performance of the original agreement or to allow the defendant to vacate his
plea. Case stands for the principle that the prosecutor must negotiate plea
bargains in good faith.
Mabry v. Johnson (1984), 467 U.S. 504 --
Though prosecution may have reneged on initial plea offer which defendant had
agreed to, defendant may not be able to have vacated subsequent agreement if it
was knowingly and voluntarily entered into.
State v. Johnson (June 23, 1981), Franklin
Co. App. No. 80AP-449, unreported (1981 Opinions 1807) -- Once plea offer had
been accepted by the defendant, it could not be withdrawn by the prosecutor,
though it was still subject to acceptance by the court. Also see State v.
Reynolds (February 27, 1973), Franklin Co. App No. 72AP-287, unreported
(1973 Opinions 477, 483)
State v. Carpenter (1993, 68 Ohio St. 3d
59 -- Syllabus: "The state cannot indict a defendant for murder after the court
has accepted a negotiated guilty plea to a lesser offense and the victim later
dies of injuries sustained in the crime, unless the state expressly reserves the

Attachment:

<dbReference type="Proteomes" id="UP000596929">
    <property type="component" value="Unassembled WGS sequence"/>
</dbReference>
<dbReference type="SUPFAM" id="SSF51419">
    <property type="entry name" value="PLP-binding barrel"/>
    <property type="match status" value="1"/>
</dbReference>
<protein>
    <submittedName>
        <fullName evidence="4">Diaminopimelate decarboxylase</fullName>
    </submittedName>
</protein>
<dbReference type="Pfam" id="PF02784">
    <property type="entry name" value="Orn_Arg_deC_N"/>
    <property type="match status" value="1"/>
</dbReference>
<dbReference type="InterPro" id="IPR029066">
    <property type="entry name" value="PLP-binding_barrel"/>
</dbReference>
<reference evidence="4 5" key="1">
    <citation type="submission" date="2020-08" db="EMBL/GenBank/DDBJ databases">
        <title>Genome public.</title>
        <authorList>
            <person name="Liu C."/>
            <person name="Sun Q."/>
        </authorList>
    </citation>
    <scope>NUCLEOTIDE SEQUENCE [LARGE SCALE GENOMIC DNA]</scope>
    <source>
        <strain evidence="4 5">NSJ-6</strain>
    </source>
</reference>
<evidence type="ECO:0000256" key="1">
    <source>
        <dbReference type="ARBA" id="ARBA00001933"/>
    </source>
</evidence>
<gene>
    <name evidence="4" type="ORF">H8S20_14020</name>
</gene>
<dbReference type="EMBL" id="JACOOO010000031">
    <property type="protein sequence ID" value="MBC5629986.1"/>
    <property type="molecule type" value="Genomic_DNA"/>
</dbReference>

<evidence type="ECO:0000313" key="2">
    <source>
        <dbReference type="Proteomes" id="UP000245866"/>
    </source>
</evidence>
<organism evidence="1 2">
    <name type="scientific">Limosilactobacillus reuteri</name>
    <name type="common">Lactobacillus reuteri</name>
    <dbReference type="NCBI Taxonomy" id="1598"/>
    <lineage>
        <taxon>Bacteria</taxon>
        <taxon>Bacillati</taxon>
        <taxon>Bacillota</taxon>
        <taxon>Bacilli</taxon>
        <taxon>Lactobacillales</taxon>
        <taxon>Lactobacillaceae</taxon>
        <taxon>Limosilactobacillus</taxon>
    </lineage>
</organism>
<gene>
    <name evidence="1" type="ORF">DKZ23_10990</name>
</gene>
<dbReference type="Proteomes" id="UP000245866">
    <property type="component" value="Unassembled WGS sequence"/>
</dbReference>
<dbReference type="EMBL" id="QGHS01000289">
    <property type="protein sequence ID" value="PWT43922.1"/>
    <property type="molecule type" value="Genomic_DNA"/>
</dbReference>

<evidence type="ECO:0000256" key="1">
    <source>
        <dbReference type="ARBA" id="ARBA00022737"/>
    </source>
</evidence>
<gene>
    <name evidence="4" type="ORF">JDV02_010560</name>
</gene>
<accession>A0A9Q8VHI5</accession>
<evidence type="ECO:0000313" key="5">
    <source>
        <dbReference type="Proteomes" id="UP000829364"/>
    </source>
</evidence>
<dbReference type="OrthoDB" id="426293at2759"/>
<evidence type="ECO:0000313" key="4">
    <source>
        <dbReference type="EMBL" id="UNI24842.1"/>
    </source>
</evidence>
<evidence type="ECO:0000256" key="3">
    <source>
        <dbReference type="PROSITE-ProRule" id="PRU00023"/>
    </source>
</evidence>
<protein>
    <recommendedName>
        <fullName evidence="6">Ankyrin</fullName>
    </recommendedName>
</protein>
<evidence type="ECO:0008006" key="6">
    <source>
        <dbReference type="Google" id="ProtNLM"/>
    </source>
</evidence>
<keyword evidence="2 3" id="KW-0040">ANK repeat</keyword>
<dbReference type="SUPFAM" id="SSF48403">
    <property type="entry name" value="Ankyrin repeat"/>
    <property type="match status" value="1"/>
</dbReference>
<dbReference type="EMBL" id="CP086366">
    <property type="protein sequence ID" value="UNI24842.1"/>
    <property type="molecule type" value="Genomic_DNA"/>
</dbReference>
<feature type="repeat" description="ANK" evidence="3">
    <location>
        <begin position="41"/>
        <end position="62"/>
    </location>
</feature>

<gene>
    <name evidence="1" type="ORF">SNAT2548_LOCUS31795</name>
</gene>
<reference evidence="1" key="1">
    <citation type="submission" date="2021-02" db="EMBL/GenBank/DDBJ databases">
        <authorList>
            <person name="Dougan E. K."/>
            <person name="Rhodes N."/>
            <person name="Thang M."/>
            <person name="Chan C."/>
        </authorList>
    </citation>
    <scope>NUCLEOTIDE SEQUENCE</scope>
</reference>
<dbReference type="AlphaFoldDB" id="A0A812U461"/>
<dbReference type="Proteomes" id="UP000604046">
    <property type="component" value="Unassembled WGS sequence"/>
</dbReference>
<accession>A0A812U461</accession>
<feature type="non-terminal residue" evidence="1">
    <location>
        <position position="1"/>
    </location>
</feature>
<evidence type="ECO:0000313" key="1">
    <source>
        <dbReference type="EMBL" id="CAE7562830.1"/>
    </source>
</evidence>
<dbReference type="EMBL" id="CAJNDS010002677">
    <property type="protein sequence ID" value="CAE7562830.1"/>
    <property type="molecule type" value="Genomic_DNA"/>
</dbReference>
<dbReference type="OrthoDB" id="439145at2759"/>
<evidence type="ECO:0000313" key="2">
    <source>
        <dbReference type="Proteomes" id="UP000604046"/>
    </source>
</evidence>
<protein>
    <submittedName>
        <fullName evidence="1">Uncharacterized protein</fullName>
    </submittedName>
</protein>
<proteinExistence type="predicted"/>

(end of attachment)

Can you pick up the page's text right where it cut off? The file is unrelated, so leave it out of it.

right to file additional charges on the record at the time of the defendant's
State v. Burchfield (1997), 118 Ohio App.
3d 53 -- Parties seemingly reached a plea bargain during early phase of
prosecution in Municipal Court, but it was not enforceable because it was not
put into written form, signed by the parties, and because it was not stated on
the record in open court as required by Crim. R. 11(F). Had these things been
done, the agreement between the defendants and the city-designated special
prosecutor would have been enforceable notwithstanding an intervening indictment
obtained by the county prosecutor.
State v. Barnett (1998), 124 Ohio App. 3d
746 -- Defendant maintained plea bargain in Warren County bound the Montgomery